John (Dan Gerics) is nothing but a little wheel in a big corporation,
constantly harrassed by his boss Kyle (Nicholas Joseph Mackey), who just
likes this kind of powerplay, and who also forces the co-worker Emily
(Kirstin Vanhooser) who John's secretly in love with to do him some sexual
favours - everybody knows about this, but nobody says anything out of fear
of getting fired. So basically, John's life is hell ... and then, one
night, on a whim, he visits a backstreets circus, and the magician of the
show (Rick Carver) hands him his book of magic tricks and tells him he has
to learn the tricks in the book in sequence to reach ultimate power ...
which John does, mostly probably because he has nothing better to do, and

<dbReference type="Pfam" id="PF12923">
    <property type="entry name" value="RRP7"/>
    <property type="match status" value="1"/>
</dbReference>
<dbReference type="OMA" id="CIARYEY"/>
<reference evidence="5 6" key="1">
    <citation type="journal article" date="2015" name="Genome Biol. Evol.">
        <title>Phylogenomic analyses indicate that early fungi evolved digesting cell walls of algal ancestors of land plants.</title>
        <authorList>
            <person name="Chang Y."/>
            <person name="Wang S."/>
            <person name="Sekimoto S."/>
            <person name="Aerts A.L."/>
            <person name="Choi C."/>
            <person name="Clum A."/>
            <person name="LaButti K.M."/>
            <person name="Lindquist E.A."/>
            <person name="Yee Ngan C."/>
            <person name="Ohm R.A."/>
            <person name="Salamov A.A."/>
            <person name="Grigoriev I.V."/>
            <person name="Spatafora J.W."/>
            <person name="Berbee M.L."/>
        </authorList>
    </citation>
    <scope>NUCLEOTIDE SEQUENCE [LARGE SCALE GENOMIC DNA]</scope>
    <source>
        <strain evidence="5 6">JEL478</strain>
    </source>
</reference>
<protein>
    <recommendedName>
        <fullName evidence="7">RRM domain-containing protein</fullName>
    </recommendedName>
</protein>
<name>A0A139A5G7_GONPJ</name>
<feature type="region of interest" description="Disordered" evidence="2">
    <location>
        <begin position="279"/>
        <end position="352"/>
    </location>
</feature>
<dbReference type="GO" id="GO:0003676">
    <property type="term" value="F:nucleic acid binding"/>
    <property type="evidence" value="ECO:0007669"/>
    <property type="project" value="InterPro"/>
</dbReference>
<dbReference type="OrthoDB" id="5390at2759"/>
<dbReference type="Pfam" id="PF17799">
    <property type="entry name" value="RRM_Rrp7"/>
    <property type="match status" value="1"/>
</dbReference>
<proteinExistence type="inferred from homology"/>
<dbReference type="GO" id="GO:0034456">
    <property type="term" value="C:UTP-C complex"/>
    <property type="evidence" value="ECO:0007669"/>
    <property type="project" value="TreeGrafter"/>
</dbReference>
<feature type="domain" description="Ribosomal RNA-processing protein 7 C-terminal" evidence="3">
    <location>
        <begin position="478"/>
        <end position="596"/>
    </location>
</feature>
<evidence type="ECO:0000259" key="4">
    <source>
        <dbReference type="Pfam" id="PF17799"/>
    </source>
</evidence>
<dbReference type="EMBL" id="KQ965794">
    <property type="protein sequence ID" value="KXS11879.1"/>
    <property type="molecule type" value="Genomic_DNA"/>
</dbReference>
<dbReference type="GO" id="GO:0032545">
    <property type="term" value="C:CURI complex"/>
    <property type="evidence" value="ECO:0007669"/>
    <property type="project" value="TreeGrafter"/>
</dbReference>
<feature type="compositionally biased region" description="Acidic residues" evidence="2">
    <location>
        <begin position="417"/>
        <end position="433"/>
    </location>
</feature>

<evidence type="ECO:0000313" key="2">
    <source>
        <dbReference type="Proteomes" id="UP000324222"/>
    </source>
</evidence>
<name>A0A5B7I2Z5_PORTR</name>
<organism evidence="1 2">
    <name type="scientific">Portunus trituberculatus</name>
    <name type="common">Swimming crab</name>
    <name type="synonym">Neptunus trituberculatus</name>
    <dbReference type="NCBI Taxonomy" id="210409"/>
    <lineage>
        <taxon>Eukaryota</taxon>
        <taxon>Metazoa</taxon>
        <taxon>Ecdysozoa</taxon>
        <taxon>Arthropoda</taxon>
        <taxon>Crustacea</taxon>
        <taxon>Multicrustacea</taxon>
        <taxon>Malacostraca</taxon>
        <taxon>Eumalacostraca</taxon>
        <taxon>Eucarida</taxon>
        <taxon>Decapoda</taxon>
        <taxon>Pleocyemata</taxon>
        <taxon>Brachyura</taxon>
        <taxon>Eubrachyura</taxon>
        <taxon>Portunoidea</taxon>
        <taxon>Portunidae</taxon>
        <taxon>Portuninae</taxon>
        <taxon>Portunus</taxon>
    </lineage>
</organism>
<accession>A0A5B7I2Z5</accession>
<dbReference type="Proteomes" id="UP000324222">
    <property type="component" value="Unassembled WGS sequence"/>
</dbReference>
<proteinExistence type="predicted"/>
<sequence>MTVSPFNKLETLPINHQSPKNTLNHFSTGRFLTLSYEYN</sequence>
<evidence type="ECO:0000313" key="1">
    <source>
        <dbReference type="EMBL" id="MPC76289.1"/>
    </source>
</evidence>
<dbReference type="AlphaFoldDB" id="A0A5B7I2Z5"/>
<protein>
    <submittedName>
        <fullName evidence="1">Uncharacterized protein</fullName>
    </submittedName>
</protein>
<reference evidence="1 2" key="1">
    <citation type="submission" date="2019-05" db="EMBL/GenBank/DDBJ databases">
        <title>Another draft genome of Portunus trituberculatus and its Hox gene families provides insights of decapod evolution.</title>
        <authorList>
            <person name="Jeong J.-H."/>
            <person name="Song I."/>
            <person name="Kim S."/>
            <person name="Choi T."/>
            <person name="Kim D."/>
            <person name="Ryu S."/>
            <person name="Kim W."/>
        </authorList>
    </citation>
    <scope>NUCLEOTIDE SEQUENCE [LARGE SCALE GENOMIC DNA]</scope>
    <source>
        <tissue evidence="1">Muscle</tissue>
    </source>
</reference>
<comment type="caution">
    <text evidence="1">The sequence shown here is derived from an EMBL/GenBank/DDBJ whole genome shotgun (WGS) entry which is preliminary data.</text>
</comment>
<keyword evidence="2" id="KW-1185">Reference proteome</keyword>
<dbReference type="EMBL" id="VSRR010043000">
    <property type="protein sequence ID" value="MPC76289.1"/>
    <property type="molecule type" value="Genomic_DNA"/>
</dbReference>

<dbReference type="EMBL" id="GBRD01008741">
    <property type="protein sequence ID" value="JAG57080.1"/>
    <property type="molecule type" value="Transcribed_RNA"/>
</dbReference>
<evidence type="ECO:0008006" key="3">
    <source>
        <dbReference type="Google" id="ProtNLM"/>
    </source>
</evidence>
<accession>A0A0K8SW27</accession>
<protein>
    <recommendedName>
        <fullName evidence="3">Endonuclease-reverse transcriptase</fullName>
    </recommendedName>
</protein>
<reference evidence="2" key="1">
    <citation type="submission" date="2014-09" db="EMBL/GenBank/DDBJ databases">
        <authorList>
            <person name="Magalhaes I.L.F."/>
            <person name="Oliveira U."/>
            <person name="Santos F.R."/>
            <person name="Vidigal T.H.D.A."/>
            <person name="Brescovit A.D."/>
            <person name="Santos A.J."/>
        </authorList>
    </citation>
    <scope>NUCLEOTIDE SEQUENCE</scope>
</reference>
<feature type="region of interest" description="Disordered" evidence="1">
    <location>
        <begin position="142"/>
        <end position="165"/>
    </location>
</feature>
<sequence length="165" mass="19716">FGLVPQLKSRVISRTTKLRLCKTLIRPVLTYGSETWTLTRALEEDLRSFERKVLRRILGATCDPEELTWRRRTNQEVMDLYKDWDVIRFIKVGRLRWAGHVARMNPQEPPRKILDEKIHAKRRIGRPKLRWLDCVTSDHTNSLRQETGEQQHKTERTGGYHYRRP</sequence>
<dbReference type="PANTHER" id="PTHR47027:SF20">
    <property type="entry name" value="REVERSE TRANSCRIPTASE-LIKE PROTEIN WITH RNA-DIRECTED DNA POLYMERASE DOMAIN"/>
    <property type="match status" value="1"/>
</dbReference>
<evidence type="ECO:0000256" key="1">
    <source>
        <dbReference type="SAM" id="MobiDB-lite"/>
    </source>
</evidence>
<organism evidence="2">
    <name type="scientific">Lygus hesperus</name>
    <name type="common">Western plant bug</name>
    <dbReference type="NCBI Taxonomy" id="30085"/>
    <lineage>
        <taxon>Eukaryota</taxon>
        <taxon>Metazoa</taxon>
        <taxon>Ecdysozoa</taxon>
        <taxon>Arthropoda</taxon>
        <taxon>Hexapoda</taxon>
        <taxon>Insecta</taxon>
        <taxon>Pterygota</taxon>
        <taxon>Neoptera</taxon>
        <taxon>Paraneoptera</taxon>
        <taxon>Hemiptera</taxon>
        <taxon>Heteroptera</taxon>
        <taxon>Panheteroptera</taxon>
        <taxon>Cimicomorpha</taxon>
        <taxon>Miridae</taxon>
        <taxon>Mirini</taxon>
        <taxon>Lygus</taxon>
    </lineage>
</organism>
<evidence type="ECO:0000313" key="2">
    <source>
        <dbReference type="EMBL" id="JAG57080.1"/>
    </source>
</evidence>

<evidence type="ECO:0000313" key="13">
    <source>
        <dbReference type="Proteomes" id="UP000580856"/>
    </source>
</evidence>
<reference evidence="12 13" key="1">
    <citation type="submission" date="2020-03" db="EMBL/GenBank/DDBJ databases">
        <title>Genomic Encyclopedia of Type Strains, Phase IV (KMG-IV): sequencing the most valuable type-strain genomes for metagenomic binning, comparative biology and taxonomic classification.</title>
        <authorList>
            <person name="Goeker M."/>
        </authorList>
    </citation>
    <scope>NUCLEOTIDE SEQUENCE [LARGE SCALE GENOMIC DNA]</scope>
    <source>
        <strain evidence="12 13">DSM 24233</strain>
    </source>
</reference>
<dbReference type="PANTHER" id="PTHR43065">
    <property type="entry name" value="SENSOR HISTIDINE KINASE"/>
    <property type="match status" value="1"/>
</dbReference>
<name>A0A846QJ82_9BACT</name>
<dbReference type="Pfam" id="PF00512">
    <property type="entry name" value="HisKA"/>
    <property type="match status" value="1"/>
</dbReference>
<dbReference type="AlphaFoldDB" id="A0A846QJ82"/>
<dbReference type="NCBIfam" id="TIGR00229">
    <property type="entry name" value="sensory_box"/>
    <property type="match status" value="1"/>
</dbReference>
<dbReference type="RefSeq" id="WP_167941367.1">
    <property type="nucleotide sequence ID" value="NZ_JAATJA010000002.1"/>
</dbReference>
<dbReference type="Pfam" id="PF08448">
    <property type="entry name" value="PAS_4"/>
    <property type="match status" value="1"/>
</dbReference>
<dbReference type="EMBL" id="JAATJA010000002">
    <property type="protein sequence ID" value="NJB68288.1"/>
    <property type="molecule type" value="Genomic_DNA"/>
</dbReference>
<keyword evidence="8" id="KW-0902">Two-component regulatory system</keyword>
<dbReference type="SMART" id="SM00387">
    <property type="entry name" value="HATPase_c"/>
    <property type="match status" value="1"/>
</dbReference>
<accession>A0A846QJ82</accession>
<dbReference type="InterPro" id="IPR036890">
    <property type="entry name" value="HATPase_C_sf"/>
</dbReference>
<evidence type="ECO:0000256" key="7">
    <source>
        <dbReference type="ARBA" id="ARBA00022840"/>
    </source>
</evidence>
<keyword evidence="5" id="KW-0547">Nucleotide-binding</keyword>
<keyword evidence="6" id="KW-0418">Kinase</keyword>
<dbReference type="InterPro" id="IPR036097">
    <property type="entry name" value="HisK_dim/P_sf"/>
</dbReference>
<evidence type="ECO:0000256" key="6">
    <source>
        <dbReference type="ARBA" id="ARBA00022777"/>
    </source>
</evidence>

the first thing he notices is that his colleagues who have formerly
shunned him are quite taken by his magic tricks, and soon he's accepted as
one of them and they take him with them for after hours partying. But the
more he becomes part of the system, the more Kyle despises John.
In the meantime, John has gotten ahead just a bit in the magic book,
and has made it to a secret chapter that tells him how to
"influence" people to do certain things - like killing his boss.
But these are of course powers that aren't to be harnassed just like that,
and that shouldn't be left unchecked as well to avoid grand scale disaster
Basically, Bailiwick is a film for the little man wanting
revenge on the society that spurned him - and it does achieve that very
well by telling a story that's ripe with satire, that digs into its
characters, and where the fantasy elements are more of a catalyst than the
center of the story. And all this is brought to life by a really clever
script, a subtle direction and strong performances ... and of course a
deliciously dark sense of humour!